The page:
Over the last few years, we’ve seen increasingly tight budgets for CSI. The mantra of “do more with less” is repeated yearly during budget meetings. Despite these cut-backs, we’re still expected to provide high quality, effective forensic services that will stand up to court scrutiny.
CSI supervisors and managers are frequently caught in the middle between non-forensic upper management and employees who want the latest, greatest equipment. Fortunately, there are ways to stretch your budget.
Interagency cooperation can result in savings. Big ticket items purchased by one agency can be shared with others. In addition, see if you can use generators and portable scene lighting from traffic safety, search and rescue or other departments for night scenes. Sharing resources avoids duplication and results in savings, which can be used to purchase unit-specific items.
Training funding is often the first thing curtailed during cut-backs. This can be disastrous, since continuing education allows us to progress, and certifications and re-certifications require documented training. Stretch your dollars by tapping into your department’s knowledge base. CSIs who go for training should give presentations to others upon their return. Schedule in-house training or develop joint training with other crime scene units in your area. Each month a unit can host and present training on a CSI topic. An excellent model of local cooperation is the Gold Coast Forensics Association. These types of groups can save money and set the stage for more interagency cooperation. Ask your training division about documentation required to ensure credit for the training. Educational conferences held by IAI (and its divisions), AAFS, and others provide a wide range of training in a short period of time.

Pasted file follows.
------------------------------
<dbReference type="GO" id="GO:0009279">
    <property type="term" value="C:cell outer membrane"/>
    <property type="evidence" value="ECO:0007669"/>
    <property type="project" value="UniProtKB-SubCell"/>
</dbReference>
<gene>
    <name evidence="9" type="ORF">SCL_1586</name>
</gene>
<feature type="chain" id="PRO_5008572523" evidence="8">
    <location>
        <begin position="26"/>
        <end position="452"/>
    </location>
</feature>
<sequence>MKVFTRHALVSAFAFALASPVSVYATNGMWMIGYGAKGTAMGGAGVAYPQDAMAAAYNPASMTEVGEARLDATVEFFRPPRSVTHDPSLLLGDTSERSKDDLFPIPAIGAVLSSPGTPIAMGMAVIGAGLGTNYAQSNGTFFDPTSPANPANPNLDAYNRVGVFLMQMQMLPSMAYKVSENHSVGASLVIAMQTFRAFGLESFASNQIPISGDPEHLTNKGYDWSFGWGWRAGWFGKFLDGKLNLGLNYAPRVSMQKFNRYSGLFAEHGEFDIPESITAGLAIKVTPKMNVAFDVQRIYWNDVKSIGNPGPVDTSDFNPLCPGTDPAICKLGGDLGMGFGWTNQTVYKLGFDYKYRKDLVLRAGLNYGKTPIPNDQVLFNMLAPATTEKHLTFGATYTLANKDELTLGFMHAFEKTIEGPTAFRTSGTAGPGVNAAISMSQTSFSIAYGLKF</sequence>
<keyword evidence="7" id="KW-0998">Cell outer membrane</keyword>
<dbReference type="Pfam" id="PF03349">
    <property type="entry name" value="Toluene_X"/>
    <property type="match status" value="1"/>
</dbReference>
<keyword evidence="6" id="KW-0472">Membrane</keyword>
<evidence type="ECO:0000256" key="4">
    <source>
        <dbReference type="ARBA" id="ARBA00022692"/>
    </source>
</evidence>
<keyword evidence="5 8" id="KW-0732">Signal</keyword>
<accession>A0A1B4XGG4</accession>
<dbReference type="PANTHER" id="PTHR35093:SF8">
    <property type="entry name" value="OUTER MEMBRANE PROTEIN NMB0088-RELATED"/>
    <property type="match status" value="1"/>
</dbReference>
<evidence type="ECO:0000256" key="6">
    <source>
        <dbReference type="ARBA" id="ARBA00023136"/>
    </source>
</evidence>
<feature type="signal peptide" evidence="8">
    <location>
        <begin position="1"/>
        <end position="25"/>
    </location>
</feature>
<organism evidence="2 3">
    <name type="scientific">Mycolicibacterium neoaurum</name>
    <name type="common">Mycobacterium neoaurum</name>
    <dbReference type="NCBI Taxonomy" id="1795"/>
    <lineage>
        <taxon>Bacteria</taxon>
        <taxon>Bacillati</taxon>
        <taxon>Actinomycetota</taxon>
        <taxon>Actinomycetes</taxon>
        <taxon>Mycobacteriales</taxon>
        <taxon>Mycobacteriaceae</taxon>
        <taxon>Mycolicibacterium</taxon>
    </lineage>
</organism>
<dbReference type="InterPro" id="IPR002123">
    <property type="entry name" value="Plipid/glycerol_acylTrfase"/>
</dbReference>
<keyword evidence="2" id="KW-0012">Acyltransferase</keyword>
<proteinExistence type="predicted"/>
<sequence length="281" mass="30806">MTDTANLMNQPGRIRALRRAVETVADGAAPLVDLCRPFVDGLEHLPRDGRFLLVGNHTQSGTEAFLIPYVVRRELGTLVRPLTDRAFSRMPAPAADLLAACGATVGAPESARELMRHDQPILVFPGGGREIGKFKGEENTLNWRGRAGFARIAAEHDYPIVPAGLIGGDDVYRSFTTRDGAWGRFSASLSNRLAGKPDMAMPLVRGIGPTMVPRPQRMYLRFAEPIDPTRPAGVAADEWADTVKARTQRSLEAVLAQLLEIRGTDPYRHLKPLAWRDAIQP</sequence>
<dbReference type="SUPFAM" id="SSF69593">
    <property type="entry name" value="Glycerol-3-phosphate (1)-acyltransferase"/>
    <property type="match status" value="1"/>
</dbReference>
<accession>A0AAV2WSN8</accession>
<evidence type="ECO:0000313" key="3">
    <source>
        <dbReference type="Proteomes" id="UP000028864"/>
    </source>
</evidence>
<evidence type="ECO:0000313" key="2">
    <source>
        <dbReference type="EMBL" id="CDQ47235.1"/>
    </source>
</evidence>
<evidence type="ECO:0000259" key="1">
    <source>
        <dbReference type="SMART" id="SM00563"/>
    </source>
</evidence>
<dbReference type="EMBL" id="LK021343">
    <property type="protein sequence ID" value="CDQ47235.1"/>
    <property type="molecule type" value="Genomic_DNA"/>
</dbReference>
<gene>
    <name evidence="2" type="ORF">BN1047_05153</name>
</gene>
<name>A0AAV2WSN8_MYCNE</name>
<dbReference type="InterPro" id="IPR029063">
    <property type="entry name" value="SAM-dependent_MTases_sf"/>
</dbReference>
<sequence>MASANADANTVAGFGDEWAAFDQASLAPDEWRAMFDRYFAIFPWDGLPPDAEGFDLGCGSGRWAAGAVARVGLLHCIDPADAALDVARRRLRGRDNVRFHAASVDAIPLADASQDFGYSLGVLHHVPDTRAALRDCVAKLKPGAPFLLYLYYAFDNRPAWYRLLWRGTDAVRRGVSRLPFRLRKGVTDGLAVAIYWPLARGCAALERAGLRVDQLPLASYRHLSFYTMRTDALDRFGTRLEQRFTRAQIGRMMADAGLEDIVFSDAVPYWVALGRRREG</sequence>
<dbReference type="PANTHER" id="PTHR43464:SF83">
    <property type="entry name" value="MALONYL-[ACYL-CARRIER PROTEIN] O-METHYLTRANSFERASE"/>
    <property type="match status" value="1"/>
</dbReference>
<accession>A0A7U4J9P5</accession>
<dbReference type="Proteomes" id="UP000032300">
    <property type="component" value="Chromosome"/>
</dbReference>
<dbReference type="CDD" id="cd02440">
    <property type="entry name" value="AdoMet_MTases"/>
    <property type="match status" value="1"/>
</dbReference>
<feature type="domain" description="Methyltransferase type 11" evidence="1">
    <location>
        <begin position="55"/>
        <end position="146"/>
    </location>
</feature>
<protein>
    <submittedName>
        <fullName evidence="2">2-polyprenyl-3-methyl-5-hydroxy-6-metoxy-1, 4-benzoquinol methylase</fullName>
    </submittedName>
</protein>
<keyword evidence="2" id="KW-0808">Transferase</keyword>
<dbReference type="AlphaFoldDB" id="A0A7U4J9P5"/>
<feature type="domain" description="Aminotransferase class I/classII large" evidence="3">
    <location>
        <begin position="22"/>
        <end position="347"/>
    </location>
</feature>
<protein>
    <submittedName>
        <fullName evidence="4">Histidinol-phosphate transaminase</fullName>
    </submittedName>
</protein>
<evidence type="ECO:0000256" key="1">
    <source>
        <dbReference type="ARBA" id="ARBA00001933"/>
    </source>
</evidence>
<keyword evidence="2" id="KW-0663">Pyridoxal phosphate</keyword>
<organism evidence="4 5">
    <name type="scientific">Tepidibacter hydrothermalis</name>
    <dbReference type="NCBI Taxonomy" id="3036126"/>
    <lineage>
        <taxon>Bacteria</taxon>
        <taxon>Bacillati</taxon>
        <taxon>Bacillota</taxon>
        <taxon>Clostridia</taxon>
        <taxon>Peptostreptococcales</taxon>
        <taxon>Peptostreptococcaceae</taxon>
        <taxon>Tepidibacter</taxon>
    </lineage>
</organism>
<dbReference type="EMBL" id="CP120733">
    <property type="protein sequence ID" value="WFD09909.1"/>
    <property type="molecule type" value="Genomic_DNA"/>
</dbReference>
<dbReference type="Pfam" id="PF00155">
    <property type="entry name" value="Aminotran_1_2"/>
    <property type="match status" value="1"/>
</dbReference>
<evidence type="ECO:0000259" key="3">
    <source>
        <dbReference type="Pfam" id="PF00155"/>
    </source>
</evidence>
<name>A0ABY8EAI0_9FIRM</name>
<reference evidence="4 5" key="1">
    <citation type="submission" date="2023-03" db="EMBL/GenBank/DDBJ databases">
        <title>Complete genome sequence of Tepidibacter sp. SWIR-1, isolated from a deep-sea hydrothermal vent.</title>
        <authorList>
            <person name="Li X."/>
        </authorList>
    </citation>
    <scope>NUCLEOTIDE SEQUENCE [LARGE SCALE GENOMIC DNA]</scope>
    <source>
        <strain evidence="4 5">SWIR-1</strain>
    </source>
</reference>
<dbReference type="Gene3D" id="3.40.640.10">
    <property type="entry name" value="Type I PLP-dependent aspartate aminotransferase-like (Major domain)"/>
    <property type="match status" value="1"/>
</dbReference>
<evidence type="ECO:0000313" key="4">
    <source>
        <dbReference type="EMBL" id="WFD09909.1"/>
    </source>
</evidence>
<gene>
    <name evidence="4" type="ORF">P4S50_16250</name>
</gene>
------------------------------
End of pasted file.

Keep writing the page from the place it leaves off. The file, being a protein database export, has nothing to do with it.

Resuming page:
Crime Scene Kits
Every CSI needs a good crime scene evidence recovery kit. You can purchase a pre-made kit from a forensic supplier. However, you’ll pay a tremendous mark up for convenience. Creating your own kit saves money and allows you to customize it for your needs. For multiple kits, purchase items in bulk. Also consider non-forensic supply sources for some items. There’s nothing magical about a plastic box or measuring tape that comes from a forensic company.
Let’s consider options for forensic-specific items:
Sterile cotton tip swabs can be purchased in bulk from medical supply houses as well as forensic sources. These usually come in individual or two packs inside the bulk packaging.
For suspected blood at a scene, always attempt to determine whether a stain is blood or simply paint, bbq sauce or ketchup. Species determination may also be necessary on scene. In most cases, though, why not let the crime lab determine if it’s human or animal? Then you can simplify your kit. Instead of spending more for premixed chemicals that have a short shelf life, use less expensive presumptive blood testing ampoules that stay fresh until you need them. These commercial tests quickly provide presumptive results for blood. Yes, there are substances that will provide false positives, but training can help reduce these instances.